More on Copenhagen and Climate Change
A rather dispiriting headline appears in the Irish Times today ‘UN climate summit ‘likely to fail’. (I have posted on this topic here and here) The basis of this article is the comment yesterday made by ‘British officials’ that a deal on climate change could take at least another 12 months. This rather depressing comment was made at the Barcelona pre-summit talks that are currently taking place. These talks are part of wider programme of pre-summit talks that have been held under the auspices of the United Nations. The Barcelona meeting is supposed to establish a firm basis on which the Copenhagen talks agree the basis of a new treaty. According to the Times all hope is now lost that anything coherent or binding can emerge from Copenhagen. Instead the sources claimed that a further summit would have to be held in December 2010 to finally agree a treaty. The Bali Summit of 2007 established the agenda for these talks with the aim of having a ratified treaty by the end of 2009. This rather short timeframe was established as it was clear that time is of the essence with regard to climate change. (In contrast the Doha Round of negotiations at the WTO have been ongoing since 2001, though the WTO is also keeping a close eye on events in Barcelona and Copenhagen)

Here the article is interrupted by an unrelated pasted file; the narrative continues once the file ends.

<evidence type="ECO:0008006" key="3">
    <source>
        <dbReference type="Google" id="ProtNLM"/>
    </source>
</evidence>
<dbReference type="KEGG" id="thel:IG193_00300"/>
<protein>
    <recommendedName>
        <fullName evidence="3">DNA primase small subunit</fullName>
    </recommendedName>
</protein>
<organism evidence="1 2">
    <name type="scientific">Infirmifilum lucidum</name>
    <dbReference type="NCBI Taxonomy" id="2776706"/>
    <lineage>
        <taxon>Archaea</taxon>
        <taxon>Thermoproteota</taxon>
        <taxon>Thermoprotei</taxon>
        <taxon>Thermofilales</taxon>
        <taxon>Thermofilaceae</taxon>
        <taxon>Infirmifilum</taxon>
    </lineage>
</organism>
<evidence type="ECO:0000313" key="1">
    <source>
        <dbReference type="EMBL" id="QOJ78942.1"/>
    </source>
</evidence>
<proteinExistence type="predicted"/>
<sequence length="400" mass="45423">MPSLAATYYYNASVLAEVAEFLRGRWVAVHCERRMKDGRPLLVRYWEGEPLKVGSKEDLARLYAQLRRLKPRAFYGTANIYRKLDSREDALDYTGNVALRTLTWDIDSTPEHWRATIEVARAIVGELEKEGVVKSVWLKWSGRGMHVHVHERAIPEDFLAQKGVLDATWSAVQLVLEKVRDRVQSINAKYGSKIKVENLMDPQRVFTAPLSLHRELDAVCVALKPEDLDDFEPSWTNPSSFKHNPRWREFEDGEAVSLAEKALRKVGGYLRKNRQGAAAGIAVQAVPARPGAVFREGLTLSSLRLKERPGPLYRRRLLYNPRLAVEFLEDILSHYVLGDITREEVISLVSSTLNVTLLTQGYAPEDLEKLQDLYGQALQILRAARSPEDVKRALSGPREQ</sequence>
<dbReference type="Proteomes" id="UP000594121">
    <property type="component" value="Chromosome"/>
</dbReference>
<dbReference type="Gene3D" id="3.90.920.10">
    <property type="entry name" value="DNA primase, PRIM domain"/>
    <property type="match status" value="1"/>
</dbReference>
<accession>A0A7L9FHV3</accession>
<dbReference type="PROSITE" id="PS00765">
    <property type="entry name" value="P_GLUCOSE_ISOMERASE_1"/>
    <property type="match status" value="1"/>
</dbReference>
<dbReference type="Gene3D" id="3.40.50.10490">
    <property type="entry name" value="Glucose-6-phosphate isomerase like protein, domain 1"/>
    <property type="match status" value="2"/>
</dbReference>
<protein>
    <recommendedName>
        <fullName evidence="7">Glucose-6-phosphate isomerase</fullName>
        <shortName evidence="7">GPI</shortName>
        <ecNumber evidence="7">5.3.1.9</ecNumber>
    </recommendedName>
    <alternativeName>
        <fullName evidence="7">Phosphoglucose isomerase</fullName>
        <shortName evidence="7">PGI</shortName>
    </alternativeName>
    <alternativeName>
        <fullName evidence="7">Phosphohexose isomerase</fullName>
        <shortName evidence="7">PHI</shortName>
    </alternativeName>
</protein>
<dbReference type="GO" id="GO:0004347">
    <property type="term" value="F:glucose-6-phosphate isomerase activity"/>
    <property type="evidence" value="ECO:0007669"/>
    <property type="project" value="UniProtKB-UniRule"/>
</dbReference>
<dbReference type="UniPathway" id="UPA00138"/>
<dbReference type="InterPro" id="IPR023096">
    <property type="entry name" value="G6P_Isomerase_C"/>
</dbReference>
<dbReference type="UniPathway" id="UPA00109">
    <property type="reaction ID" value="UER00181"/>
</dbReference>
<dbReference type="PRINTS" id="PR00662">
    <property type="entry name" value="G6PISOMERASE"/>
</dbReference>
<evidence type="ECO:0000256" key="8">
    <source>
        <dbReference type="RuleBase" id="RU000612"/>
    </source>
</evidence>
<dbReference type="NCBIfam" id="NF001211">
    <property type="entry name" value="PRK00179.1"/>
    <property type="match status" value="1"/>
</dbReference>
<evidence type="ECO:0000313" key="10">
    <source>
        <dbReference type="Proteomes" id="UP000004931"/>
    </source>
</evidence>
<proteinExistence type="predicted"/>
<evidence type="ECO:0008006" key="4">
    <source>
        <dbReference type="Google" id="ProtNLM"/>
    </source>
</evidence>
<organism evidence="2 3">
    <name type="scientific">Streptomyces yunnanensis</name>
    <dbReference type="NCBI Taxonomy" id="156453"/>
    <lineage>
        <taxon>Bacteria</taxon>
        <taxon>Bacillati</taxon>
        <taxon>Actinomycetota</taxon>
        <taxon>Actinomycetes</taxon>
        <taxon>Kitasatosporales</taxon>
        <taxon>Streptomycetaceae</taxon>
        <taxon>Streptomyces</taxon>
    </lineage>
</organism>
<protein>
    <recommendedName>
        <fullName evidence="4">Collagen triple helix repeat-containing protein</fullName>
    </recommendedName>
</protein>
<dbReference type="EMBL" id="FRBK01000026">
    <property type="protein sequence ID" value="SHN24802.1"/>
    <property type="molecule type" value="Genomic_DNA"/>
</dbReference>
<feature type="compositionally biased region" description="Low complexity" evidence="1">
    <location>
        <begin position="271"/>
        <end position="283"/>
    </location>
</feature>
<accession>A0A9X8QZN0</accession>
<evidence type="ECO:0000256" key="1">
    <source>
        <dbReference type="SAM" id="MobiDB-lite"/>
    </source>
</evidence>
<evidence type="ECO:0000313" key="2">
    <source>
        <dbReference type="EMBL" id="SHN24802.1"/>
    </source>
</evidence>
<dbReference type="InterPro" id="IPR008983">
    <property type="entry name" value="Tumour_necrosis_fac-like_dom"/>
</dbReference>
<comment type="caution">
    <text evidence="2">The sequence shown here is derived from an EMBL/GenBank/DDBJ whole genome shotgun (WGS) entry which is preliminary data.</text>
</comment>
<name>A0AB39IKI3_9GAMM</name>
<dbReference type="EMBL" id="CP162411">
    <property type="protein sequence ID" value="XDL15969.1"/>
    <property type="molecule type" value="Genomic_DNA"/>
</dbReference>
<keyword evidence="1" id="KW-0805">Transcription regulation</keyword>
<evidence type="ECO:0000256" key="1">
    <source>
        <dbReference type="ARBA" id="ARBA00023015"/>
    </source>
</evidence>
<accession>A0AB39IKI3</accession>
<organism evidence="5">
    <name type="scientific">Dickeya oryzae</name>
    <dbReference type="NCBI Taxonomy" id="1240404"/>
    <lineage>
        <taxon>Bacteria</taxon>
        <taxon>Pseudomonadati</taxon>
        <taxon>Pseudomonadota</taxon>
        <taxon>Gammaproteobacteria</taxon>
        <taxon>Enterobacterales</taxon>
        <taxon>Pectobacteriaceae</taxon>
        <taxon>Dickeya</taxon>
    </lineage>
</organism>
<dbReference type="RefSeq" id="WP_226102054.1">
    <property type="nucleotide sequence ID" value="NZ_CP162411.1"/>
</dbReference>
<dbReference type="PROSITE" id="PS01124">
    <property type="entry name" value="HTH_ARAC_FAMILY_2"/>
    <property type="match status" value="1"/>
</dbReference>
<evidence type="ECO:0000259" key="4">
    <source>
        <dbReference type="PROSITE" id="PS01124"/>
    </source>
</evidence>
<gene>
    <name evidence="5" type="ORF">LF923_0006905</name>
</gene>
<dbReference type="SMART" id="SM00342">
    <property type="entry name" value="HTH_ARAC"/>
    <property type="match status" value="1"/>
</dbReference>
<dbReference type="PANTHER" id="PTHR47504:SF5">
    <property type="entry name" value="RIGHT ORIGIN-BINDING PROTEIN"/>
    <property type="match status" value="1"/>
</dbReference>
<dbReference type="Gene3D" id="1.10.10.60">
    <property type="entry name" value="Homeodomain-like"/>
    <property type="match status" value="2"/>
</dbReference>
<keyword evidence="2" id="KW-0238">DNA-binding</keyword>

According to the Times there are over 1,000 different disagreements over the current text. David Milliband told the House of Commons yesterday that there was no Plan B and that renewed impetus was required to ensure some solid progress at Copenhagen. Though a consensus appears to be emerging that an outline agreement maybe all that can be achieved at Copenhagen. The fact that Ban Ki-moon appears to agree that it is unlikely that this a binding treaty can be agreed in December seems to put the nail in the coffin of an agreement.
In the Times Benedict Dempsey from Save the Children’s, said: “The cost of any delay to a climate deal will be counted in children’s lives. Save the Children estimates that 250,000 children could be killed by climate change next year.”
The imperatives of agreeing a settlement are clear though it will probably be dependent on the US, China and the EU to agree to the slashing of carbon emissions. On Wednesday in the Irish Times is was reported that both the US and the EU were going to redouble their efforts. If the US is going to make good on their ‘ever-expanding suite of measures‘ it will have to take the lead as the EU (with the possible exception of David Milliband) appears to have lost its will.